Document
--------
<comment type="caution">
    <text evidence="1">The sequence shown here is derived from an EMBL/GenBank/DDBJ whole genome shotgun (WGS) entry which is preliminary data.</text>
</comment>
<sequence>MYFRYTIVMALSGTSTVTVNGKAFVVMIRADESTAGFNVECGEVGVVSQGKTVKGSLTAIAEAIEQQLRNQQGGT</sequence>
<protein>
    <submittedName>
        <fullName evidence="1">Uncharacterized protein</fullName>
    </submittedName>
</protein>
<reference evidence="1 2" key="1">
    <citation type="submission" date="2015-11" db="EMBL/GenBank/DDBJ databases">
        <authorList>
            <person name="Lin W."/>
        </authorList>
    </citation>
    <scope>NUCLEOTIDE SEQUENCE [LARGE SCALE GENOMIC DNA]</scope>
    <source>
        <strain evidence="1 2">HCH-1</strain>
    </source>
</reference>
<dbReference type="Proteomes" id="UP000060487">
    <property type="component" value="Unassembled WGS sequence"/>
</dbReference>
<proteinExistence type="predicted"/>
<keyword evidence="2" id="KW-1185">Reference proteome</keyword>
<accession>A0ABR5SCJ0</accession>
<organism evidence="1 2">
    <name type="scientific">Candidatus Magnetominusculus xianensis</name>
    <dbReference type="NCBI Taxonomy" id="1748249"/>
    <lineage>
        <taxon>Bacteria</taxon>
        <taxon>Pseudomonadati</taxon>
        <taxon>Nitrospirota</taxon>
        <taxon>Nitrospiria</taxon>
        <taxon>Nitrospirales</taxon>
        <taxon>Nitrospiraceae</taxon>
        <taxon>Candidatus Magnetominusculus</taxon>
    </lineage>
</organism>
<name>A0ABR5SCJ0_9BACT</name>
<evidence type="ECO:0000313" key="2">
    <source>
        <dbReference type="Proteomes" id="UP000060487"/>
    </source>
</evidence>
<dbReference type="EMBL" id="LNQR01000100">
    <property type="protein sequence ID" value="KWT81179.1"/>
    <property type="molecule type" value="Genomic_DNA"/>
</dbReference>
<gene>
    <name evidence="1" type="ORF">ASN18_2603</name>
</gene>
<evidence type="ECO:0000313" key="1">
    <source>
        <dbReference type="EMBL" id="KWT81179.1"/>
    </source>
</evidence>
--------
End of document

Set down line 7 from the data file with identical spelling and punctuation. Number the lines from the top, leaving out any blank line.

        <fullName evidence="1">Uncharacterized protein</fullName>